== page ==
There is “significant concern” among oil and gas interests that the Pennsylvania Supreme Court could deadlock in a 3-3 tie over the constitutionality of Act 13 because the high court’s newest appointee will not participate in the case challenging the law.
Art Heinz, spokesman for the state Supreme Court, told NGI’s Shale Daily that Superior Court President Judge Correale Stevens is scheduled to be sworn in as the high court’s seventh justice on July 30. “Typically, if a person coming onto the bench has not participated in oral arguments that have already been held, they would not participate in the decision making,” Heinz said Thursday.
At issue is the constitutionality of Act 13, the state’s omnibus Marcellus Shale law. Last July, the state’s Commonwealth Court ruled 4-3 that the zoning restrictions contained in Act 13 violated municipalities’ right to substantive due process (see Shale Daily, July 27, 2012). The appellate court also said the law violated the constitutional right to clean air and water, and said the state Department of Environmental Protection’s (DEP) ability to waive setback requirements was also unconstitutional.
Pennsylvania Gov. Tom Corbett immediately appealed the appellate court ruling, and the state government followed with a call for an expedited hearing (see Shale Daily, Aug. 1, 2012; July 30, 2012). The Supreme Court heard oral arguments on the case last October (see Shale Daily, Oct. 18, 2012).
Corbett nominated Stevens to the high court in June to fill the spot vacated by former Justice Joan Orie Melvin, who resigned after her conviction on six counts of corruption (see Shale Daily, June 18; March 28). Orie Melvin had not participated in the Act 13 case, Robinson Township et al v. Commonwealth et al (Docket No. 284-MD-2012).
A 3-3 split would mean the Commonwealth Court ruling would stand.
Lou D’Amico, president of the Pennsylvania Independent Oil and Gas Association (PIOGA), told NGI’s Shale Daily that he doesn’t expect a ruling weighted heavily in favor of the plaintiffs or the defendants.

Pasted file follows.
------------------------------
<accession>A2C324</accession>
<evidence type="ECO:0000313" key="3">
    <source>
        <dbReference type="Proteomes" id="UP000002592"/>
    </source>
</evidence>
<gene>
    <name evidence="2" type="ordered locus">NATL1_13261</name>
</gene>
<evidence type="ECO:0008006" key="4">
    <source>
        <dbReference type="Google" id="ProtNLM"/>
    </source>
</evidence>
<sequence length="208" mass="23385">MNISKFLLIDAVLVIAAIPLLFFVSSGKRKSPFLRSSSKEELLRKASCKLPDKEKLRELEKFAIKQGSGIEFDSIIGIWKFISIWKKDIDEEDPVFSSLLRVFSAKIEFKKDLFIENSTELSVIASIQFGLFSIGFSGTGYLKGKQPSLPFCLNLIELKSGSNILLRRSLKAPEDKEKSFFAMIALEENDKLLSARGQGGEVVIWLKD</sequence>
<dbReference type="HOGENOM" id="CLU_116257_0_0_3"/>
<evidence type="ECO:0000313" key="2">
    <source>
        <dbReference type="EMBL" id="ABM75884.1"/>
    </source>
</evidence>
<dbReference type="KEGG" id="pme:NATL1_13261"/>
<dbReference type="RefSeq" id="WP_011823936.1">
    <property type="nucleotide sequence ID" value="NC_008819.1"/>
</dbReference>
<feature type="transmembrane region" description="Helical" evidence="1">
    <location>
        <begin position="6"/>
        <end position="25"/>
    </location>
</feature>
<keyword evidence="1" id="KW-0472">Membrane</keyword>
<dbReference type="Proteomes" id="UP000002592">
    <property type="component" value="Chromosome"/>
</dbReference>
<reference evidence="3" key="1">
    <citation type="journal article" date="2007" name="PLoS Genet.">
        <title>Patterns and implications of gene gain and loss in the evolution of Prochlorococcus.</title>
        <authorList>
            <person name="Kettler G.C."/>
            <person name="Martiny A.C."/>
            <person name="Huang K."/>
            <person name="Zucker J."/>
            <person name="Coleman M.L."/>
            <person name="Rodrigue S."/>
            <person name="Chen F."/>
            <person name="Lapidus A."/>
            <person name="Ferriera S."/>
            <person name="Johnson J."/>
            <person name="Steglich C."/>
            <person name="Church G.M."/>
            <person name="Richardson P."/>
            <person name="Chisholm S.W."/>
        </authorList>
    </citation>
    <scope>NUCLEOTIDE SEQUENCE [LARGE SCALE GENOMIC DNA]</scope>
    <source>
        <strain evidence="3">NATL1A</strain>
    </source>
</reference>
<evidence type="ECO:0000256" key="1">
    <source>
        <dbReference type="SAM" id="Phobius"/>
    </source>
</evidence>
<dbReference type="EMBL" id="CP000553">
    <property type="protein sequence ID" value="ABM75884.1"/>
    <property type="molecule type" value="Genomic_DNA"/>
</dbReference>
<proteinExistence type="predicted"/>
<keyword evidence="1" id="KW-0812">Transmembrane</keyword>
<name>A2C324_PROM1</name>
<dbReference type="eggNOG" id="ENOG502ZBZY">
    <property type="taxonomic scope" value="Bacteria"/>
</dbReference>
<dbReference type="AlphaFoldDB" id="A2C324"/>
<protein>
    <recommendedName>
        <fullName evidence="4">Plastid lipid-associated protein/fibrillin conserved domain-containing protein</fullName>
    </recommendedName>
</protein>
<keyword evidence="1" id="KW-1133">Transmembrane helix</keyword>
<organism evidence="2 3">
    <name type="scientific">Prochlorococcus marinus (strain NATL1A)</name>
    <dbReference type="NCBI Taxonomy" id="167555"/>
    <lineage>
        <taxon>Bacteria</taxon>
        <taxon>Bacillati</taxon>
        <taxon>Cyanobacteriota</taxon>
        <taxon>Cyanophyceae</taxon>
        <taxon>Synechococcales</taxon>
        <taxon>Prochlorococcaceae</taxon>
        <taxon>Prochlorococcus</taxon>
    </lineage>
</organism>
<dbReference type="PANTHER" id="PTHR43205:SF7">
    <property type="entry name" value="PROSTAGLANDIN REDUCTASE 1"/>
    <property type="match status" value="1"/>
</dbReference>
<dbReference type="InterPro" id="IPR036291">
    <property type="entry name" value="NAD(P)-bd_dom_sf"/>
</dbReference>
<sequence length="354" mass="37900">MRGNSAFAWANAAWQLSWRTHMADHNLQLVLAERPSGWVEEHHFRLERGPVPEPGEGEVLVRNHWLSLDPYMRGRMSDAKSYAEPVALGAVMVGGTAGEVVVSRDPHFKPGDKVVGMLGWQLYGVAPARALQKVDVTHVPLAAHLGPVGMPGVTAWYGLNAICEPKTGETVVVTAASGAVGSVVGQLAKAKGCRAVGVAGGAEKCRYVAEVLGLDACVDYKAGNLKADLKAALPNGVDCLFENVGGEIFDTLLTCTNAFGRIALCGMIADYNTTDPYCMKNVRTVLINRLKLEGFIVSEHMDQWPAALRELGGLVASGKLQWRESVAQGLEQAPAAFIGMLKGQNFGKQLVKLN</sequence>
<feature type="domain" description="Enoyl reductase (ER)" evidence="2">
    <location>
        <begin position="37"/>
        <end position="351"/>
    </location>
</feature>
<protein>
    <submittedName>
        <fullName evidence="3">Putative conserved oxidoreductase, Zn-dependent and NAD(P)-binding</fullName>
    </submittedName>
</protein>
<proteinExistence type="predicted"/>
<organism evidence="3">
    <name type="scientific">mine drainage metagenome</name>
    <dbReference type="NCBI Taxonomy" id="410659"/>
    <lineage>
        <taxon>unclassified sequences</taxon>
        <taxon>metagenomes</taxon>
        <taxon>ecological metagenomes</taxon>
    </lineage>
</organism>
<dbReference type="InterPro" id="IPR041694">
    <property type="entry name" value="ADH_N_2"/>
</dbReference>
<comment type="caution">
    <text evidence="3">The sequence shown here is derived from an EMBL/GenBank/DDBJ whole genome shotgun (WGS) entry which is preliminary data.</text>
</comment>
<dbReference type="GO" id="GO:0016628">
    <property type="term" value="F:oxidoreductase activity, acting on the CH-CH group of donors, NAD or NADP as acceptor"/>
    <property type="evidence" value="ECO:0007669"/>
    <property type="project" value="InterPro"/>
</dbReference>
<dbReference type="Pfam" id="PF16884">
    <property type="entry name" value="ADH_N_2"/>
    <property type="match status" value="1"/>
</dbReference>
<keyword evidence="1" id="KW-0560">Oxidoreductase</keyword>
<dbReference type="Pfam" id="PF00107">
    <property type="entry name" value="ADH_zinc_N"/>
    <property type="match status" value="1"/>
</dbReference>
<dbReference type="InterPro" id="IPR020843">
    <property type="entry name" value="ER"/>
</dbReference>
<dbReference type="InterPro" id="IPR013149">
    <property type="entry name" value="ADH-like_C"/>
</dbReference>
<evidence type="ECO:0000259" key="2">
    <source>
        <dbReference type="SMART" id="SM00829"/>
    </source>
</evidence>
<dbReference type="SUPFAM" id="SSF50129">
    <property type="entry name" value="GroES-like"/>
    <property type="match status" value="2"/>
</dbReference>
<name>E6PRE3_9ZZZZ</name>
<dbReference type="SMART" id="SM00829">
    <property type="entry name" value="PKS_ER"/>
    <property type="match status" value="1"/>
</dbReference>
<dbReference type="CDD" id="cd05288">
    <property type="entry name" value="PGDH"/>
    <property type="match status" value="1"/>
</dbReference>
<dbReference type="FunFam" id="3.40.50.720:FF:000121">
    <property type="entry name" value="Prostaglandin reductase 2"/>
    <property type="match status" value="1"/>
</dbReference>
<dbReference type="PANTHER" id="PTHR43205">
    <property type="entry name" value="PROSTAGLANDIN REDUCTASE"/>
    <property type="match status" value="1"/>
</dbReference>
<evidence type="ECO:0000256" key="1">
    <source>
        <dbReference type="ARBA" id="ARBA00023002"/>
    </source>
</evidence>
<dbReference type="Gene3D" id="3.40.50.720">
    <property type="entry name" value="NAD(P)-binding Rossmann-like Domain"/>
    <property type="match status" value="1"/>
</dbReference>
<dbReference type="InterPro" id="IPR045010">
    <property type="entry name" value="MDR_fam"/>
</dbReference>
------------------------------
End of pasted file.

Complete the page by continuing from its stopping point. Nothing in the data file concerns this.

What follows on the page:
“I think they’re going to uphold part of the language in the Act and maybe change some other stuff or remand it back to the General Assembly to do something different,” D’Amico said Thursday. “I don’t see a split decision coming. I think the Supreme Court will take a reasoned approach and come up with some final answer on it.”
Kevin Moody, general counsel for PIOGA, told NGI’s Shale Daily the defendants wanted to see a full complement of seven justices on the high court, and that there was “significant concern” with Stevens sitting out. “Obviously the worst possibility, aside from a 3-3, would be a flat out prohibition on the legislature doing anything contrary to so-called local zoning power,” Moody said Thursday.
Asked about the likelihood of a 3-3 split, Moody added “with this particular court, it’s difficult to say. They have come out with some unanimous decisions on issues where the thought was that they might be divided in some way. This 3-3 potential split just revolves around party lines.”
Three of the Supreme Court justices — Chief Justice Ronald Castille, Thomas Saylor, and J. Michael Eakin — are Republicans, while another three — Max Baer, Debra Todd and Seamus McCaffery — are Democrats. Stevens is a Republican.
“I’ve always believed that this should not be a political issue, but the reality is a lot times those considerations may not be directly reflected in decisions, but certainly could be underlying them,” Moody said. “Obviously, people think that the Democrats would side with the Commonwealth Court, while Republicans will side with business interests.”
On when the high court would announce a ruling, Moody said, “the Supreme Court does take its time. We thought there would be a quick decision because of the public importance of this, but that has to be balanced with their need to get it right. We hope with this last announcement that the court is close to rendering a decision.”
The plaintiffs in the case include Cecil, Mount Pleasant, Peters and Robinson townships in Washington County, South Fayette Township in Allegheny County, Nockamixon Township and Yardley Borough in Bucks County (see Shale Daily, April 2, 2012).
Plaintiffs’ attorney Jordan Yeager, of the Morrisville, PA-based law firm Curtin & Heefner LLP, told NGI’s Shale Daily that the municipalities “feel confident that the Supreme Court, however constituted, is going to recognize that Act 13 violated the state constitution, and that it will uphold what the Commonwealth Court decided.”
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